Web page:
X-MEN: DAYS OF FUTURE PAST
DIRECTED BY Bryan Singer
STARS Hugh Jackman, James McAvoy
Far be it for me to commit the cardinal sin of dropping any spoilers — particularly in the first act of a review — so let's just say that X-Men: Days of Future Past lets slip a couple of bombshells involving John F. Kennedy and his assassination, material that is conspicuously missing from our nation's textbooks. It also demonstrates conclusively that there were moments when Richard M. Nixon opted not to allow everything to be recorded on his infamous Oval Office tapes. Personally, I can't wait to see what future franchise installments hold in store for our nation's leaders, though rumors abound that we'll see Bill Clinton unwisely hit on new White House intern Kitty Pryde and learn that Ronald Reagan was the real power behind the Brotherhood of Evil Mutants.
For now, we can bask in the company of this latest X-adventure, which, like 2011's excellent X-Men: First Class, manages to smartly incorporate historical events into its rollicking tale of mutant mayhem. With the goodwill generated by director Bryan Singer's X-Men and X2 run into the ground thanks to the messy inclinations of X-Men: The Last Stand (thanks a lot, Brett Ratner), not to mention Wolverine largely striking out with his own solo saga, it took Matthew Vaughn's X-Men: First Class to return the Marvel property back to its lofty status. Vaughn elected to pass on this latest picture, a potential quality-killer averted when Singer himself decided to return to the director's seat. The presence of Singer is appropriate, since the film itself expertly bridges the gap between his earlier works and Vaughn's reboot.
Based on a storyline introduced in the January 1981 issue of The Uncanny X-Men (as a childhood comic-book reader who subscribed to this title, I own that issue and will seriously consider any six-figure offers for it; OK, make it five figures and we have a deal!), the story begins in the near future, when powerful beings known as Sentinels have been tasked by those in charge to exterminate all mutants as well as round up any humans who dare to help them. Among the few mutants still alive are Kitty Pryde (Ellen Page), who has the ability to send a person (or, rather, their consciousness) back into the past; Professor X (Patrick Stewart) and Magneto (Ian McKellen), who decide that someone needs to travel back to 1973; and Wolverine (Hugh Jackman), who volunteers for the job when it becomes clear he's the only one who could survive such a decades-spanning jaunt. Why 1973? Because that's the year that Mystique (Jennifer Lawrence) murders Bolivar Trask (Peter Dinklage), the scientist who creates the Sentinels in the first place and whose death-by-mutant galvanizes the nation's leaders into seeing his project come to fruition. To stop Mystique from carrying out her hit, Wolverine will need assistance from that era's Professor X and Magneto, a tall order since the professor (James McAvoy) has dulled his abilities with painkillers and Magneto (Michael Fassbender) is being held in a maximum-security facility.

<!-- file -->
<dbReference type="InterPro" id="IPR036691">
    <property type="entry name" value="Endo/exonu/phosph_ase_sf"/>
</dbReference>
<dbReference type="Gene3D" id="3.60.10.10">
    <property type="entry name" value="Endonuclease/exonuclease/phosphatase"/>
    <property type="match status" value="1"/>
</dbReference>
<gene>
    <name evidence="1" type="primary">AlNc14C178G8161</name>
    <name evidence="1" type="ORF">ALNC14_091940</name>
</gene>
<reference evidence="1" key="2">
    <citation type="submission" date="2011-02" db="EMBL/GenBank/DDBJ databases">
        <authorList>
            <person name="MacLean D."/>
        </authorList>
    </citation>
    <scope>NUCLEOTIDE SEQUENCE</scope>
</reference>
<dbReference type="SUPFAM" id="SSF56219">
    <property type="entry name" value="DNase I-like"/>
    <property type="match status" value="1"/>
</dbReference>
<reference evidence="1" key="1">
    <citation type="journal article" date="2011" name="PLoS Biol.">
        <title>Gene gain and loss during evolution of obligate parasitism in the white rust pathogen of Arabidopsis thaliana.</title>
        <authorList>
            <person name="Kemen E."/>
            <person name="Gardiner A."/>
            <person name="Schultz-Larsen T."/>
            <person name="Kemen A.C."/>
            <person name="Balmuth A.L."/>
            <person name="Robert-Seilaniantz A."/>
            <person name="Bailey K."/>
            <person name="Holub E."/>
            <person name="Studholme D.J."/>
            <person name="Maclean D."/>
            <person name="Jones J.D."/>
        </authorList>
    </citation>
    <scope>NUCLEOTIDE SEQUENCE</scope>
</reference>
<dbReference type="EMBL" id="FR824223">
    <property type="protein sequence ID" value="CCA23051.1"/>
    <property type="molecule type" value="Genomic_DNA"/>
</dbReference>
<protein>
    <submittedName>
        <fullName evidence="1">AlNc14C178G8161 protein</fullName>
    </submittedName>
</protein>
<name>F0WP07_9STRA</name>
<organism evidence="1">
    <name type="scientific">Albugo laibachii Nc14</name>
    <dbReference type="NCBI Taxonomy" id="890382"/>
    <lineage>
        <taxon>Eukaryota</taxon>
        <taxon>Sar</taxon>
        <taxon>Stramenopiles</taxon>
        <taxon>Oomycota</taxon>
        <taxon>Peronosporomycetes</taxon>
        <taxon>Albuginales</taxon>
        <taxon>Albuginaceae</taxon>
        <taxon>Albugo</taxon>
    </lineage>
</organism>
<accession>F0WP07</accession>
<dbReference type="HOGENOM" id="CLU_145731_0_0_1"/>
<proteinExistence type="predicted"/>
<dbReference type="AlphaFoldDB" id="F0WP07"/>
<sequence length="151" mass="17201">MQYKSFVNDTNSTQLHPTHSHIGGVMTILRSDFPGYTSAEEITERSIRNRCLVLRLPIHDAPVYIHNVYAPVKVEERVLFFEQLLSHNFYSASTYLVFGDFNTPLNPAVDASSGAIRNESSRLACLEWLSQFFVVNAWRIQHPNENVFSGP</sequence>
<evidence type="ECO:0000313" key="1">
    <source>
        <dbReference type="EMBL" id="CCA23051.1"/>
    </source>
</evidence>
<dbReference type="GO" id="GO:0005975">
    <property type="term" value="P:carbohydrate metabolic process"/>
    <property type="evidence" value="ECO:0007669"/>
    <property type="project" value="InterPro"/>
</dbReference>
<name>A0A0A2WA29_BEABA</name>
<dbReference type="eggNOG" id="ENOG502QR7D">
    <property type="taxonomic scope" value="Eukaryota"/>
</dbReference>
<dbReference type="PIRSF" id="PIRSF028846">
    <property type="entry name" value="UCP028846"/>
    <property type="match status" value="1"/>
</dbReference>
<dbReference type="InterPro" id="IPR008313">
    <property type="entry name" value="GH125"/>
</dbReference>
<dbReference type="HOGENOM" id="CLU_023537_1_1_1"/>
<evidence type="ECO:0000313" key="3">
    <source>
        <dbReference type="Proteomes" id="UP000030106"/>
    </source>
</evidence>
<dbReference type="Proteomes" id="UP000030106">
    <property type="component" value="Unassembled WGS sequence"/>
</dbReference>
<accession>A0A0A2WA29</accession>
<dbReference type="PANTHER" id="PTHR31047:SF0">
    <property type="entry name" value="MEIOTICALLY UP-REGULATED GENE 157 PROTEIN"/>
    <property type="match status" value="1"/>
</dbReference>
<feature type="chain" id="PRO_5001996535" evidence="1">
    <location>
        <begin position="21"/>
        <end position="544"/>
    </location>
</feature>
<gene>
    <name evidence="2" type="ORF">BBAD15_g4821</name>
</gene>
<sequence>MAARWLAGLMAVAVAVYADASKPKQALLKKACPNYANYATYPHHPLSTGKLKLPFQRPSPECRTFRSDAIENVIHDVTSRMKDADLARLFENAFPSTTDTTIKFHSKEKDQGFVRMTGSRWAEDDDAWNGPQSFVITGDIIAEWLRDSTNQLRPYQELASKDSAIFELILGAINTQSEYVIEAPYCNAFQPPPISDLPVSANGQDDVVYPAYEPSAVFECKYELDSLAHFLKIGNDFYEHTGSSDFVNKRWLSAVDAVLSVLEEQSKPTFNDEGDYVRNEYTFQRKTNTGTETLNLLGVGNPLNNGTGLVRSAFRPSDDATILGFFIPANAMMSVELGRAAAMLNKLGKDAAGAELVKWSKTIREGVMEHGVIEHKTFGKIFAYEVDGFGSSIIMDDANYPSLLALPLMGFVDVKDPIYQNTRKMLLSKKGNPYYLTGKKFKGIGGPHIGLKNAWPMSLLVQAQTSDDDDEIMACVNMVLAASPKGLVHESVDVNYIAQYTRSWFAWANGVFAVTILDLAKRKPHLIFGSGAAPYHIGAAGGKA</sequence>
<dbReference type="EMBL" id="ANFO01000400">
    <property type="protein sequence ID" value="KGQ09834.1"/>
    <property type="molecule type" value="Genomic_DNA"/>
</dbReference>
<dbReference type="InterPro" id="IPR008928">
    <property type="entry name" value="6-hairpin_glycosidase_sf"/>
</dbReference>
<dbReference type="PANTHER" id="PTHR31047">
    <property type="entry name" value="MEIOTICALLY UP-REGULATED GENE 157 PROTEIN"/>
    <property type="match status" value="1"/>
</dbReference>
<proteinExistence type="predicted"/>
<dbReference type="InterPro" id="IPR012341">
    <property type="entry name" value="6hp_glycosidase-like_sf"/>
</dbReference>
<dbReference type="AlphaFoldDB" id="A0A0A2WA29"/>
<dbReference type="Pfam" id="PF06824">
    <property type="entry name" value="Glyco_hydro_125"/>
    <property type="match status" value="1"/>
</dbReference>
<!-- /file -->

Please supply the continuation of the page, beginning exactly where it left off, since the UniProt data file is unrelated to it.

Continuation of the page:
The 1986 hit Star Trek IV: The Voyage Home found Kirk and company traveling back in time from the far future to the mid-80s, thus allowing much culture-clash hilarity to ensue (case in point: Spock performing the Vulcan nerve pinch on a Mohawked punk playing his boombox too loud). In Days of Future Past, there's little time for Wolverine to stop and smell the zeitgeist: He's a man on a mission, and the film hurdles ahead with purpose and urgency, a decision that allows a plot that could have gotten bogged down in dry exposition to move forward with clarity at a fast and furious clip.
That's not to say the movie is bereft of humor. Jackman's Wolverine is always up for providing a curt quip, although most of the laughs derive from the new-to-the-series character of Quicksilver, a cocky teen with the ability to move at such super-speed that the rest of the world seems to be frozen in time (as evidenced in one superb sequence scored to Jim Croce's "Time in a Bottle"). As this brash youth, Evan Peters (TV's American Horror Story) is so enjoyable to watch that it's a downright tragedy the dull Aaron Taylor-Johnson (Godzilla, Kick-Ass) will be essaying the role in next summer's Avengers: Age of Ultron.
As is the norm for superhero flicks, X-M:DoFP contains plenty of snacks for the diehard fans. There are some surprise cameos from past series regulars. There are knowing references to previous pictures in the franchise. There's even a tantalizing tease to further whet appetites (less savvy viewers will be forgiven for thinking they're watching an outtake of Jaye Davidson in Stargate). But more universal themes are also addressed, specifically the perpetual series standby of the evils inherent in a world that believes in prejudice and segregation. And in addition to the presidential perspectives, the movie also manages to incorporate the Vietnam War, Roberta Flack ... and Sanford and Son. It's that kind of movie: knowledgeable, emotional, and packed with incident and excitement.
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